M.S.W. - Obliviosus (2020)
I love MSW's releases under his Hell banner and a proportion of this album is in very similar vein. This latest album was written over a period of five years and is a very personal album for him as it deals with his brother RAW's ten-year fight with addiction and the toll it has taken on the wider family. What we have here then is four tracks of visceral emotion in which MSW lays his (and his family's) soul bare.
Opener "O Brother" is instantly recognisable to any fan of Hell, but with a twist as it initially features a female vocal section before MSW himself takes over in his usual anguish-ridden vocal style. This is followed by the short instrumental "Funus" that is a gentle piano and violin piece of only three minutes duration. "Humanity" begins in brooding style with a gently strummed guitar before a heaving riff kicks in with accompanying soaring vocals. The song then dips and soars from introspection to fuming anger, superbly dragging the listener along with it on this emotional rollercoaster. The final, eponymous track is almost twenty minutes in length, although I hesitate to call it epic as that implies a certain bombast and that's not what this is about. The sorrow, helplessness and bitterness felt by the loved ones around and affected by a person dealing with addiction are laid bare for all to hear, from the resignation and sadness of the tracks post-metal first half to the seething resentment of the sludge-drenched latter half.
This is metal that is at once vulnerable and vicious, as MSW illustrates musically a spectrum of emotion from concern and compassion to frustration and resentment and in so doing has released an exceptional album and one I wasn't expecting at all. The already well-respected (by me anyway) MSW has gone up even higher in my estimation after this incredibly powerful release that really speaks from the heart and should resonate with anyone who has had any experience with addiction or the addicted.
The first five star album of 2020 for me.
If I am honest this release did at first have me more than a little torn. It is not that I do not enjoy Obliviosus, more that it takes such a monumental amount of effort to even begin to digest it that I do find myself somewhat fatigued by it after each listen. This draining effect I can put down to two factors. Number one, it is so emotionally wrought that you cannot fail to be engaged by the sorrow in this tragedy-soaked release. Secondly, it is such a vast record in terms of its influences that you do find the very fabric of its existence to be a much more detailed tapestry than the tags that get put against the release initially suggest.
Were an alien to land tomorrow and I played them his release I would probably describe it to them as follows. An album written on the scale of an atmospheric black metal album with a cacophony of sludge/post-sludge influences all over it, interspersed with some clear funeral doom (a la Bell Witch) in places – especially the opening track. I am not one usually too hot on the concept of genres/sub-genres but to describe this album without referencing thus would be a travesty.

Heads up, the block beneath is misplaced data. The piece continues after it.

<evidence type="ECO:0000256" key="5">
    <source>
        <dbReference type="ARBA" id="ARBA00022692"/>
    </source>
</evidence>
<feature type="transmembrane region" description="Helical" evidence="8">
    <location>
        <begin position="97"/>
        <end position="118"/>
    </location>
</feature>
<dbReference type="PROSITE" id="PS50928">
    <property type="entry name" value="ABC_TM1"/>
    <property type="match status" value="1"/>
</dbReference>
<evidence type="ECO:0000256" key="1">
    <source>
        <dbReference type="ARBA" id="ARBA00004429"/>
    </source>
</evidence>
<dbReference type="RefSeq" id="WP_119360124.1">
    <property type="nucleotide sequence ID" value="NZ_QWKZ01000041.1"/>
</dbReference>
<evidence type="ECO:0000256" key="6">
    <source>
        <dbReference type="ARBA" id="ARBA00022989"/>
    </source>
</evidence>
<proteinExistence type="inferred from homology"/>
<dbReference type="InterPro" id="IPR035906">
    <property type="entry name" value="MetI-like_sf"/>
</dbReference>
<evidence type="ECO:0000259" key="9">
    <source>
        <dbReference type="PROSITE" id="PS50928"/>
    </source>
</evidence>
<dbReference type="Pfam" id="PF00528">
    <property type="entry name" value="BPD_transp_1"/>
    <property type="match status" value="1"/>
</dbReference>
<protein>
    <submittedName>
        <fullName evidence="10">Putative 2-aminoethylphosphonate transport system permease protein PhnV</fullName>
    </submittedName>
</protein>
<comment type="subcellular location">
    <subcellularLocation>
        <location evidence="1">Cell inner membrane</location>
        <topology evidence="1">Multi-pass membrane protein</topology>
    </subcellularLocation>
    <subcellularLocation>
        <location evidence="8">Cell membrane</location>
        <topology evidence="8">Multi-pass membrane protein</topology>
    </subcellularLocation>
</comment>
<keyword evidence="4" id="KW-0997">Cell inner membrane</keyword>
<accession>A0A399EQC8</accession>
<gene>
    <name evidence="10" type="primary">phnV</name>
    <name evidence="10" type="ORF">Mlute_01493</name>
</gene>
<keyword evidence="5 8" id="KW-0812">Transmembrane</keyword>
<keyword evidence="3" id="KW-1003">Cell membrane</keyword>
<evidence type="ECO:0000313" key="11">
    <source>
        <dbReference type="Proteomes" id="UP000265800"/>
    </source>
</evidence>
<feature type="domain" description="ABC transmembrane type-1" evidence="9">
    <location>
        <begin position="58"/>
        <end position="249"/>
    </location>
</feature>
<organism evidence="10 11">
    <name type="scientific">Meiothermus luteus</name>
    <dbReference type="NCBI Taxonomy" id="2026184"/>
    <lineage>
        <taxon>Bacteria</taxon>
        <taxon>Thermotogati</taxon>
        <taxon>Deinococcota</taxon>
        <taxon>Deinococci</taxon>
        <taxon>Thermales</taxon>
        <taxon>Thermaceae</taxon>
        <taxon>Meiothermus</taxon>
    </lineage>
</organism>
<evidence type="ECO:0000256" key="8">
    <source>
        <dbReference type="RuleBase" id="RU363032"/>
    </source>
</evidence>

Now, my individual take on this album (knowing its subject matter) is that the turgid nature of the tracks is a perfect representation of the artists personal battle with grief. Never having gone through a tragedy of the nature of what is described here I may well be quite far off the mark here; however, I do pick up a distinct sense of each track representing a differing stage of grief. Opening track O Brother is an angry yet confused sounding affair that cries out the soul of a person coming to terms with a loss they cannot quite process. In the complexity of this period of trying to process the situation anger takes the driving seat and what you get is a very personal insight into the human psyche during one of life’s true tests of a person’s resilience.
Second track Funus, sounds like a reversal of the opening statement and comes across as the artist trying to seek the positives from the life that is lost or to simply dwell (albeit temporarily) in a positive space. Assuming this to be a (Latin?) translation meaning funeral, the track feels like an attempt to give someone who has caused such obvious disruption to your life the best possible send-off still.
By the time track three rolls around we are back to the unenviable task of trying to process again, only this time the anger gives way to a more desolate and hopeless sound, like the inevitability of the situation simply cannot be challenged. This is one of the more draining tracks here. As an individual track it just comes across as so lost and bereft of hope it sticks with me perhaps more than its astray structure suggests it should do when balanced in the sum of all parts.
The final track here is probably one of the best closing tracks I have heard in a long time. It carries through the lost direction of the previous track initially but then slowly consolidates the emotion and energy back into the angry space the album began in, only this time taking that anger even further and giving it focus to what is a perfect culmination to the record. It incorporates so many elements during the opening ten minutes that it sounds like all the conflicting emotions and fathomless darkness are being positioned finally and to some degree accepted.
The reference to Neurosis that Daniel makes is perhaps the nearest comparator for the whole release I can think of. Whilst not identifiable as such consistently in the sound, the elements of Neurosis are present in the heart and soul that has been put into the record in terms of the writing and the delivery of this very personal and draining release.